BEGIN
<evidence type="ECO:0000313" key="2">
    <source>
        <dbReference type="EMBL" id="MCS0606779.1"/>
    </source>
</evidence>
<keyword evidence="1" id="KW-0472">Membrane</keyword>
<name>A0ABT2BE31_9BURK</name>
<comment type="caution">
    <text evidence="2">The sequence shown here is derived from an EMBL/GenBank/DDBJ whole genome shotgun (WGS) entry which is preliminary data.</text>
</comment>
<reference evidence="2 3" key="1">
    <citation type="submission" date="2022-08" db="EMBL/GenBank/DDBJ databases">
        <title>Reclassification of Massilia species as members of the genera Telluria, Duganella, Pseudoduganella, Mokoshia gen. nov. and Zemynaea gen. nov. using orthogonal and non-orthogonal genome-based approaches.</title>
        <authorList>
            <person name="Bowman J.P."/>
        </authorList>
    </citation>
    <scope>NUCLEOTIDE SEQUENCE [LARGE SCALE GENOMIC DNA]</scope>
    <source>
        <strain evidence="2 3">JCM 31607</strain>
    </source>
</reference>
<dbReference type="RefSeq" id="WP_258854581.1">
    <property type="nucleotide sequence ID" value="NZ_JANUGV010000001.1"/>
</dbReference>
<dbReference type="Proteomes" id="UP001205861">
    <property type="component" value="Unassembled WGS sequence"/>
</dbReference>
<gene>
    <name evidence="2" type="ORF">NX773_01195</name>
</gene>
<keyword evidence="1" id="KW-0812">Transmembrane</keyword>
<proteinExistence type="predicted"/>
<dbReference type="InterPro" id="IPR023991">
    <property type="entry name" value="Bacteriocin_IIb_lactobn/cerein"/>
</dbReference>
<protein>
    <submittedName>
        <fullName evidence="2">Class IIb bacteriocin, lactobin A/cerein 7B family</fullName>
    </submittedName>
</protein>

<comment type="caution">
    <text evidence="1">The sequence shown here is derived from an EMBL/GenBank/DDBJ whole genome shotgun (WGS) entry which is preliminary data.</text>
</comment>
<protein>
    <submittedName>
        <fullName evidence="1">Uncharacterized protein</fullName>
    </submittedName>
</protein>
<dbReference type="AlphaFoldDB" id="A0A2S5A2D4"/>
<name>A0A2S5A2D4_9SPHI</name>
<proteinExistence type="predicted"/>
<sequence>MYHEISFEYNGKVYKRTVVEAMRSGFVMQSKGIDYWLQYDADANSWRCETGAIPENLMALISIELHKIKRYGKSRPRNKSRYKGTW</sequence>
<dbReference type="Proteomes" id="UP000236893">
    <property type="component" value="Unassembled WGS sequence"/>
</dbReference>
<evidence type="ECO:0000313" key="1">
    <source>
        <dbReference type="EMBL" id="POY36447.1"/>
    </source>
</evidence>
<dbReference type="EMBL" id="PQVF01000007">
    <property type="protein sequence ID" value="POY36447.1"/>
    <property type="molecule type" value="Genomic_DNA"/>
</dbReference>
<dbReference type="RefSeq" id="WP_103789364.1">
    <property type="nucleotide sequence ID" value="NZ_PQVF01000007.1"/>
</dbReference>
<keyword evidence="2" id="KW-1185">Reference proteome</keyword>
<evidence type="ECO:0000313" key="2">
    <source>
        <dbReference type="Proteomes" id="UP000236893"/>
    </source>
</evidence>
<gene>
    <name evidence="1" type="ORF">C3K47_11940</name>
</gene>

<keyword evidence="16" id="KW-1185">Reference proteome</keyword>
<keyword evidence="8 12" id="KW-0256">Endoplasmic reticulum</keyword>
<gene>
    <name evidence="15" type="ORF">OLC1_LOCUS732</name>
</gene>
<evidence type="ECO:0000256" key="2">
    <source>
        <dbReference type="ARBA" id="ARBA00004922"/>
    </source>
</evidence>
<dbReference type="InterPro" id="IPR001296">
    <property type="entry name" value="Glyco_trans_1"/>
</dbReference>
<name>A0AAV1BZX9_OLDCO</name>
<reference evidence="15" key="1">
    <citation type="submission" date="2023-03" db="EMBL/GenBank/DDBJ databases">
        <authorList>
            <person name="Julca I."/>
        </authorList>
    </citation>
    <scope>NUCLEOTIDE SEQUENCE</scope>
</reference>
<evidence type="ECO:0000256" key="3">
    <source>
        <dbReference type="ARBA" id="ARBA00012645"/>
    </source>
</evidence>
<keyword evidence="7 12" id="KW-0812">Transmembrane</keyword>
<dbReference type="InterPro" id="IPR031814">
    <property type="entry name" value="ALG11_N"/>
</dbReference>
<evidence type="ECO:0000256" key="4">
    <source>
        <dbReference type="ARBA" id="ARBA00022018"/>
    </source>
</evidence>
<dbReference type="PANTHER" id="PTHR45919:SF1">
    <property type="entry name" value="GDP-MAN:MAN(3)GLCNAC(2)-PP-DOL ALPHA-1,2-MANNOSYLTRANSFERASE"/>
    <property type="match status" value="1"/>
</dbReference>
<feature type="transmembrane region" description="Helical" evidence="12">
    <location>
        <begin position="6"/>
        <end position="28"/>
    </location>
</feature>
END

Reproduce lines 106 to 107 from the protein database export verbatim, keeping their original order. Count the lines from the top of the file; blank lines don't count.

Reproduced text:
<dbReference type="InterPro" id="IPR031814">
    <property type="entry name" value="ALG11_N"/>